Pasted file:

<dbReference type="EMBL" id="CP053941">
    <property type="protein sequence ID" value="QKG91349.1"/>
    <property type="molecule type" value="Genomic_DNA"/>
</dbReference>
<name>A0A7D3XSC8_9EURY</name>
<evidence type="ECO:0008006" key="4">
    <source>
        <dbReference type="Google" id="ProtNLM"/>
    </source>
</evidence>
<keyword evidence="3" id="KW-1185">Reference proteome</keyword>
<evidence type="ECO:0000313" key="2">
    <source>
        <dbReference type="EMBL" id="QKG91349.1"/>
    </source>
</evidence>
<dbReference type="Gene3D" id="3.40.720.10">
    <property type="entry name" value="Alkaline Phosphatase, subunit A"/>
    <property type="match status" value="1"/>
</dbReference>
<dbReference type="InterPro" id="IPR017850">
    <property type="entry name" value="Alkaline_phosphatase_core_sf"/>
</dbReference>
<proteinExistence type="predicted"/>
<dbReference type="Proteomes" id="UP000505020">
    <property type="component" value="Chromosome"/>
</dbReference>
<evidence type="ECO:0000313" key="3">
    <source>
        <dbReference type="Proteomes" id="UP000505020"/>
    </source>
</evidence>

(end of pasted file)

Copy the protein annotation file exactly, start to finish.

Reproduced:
<dbReference type="EMBL" id="CP053941">
    <property type="protein sequence ID" value="QKG91349.1"/>
    <property type="molecule type" value="Genomic_DNA"/>
</dbReference>
<name>A0A7D3XSC8_9EURY</name>
<evidence type="ECO:0008006" key="4">
    <source>
        <dbReference type="Google" id="ProtNLM"/>
    </source>
</evidence>
<keyword evidence="3" id="KW-1185">Reference proteome</keyword>
<evidence type="ECO:0000313" key="2">
    <source>
        <dbReference type="EMBL" id="QKG91349.1"/>
    </source>
</evidence>
<dbReference type="Gene3D" id="3.40.720.10">
    <property type="entry name" value="Alkaline Phosphatase, subunit A"/>
    <property type="match status" value="1"/>
</dbReference>
<dbReference type="InterPro" id="IPR017850">
    <property type="entry name" value="Alkaline_phosphatase_core_sf"/>
</dbReference>
<proteinExistence type="predicted"/>
<dbReference type="Proteomes" id="UP000505020">
    <property type="component" value="Chromosome"/>
</dbReference>
<evidence type="ECO:0000313" key="3">
    <source>
        <dbReference type="Proteomes" id="UP000505020"/>
    </source>
</evidence>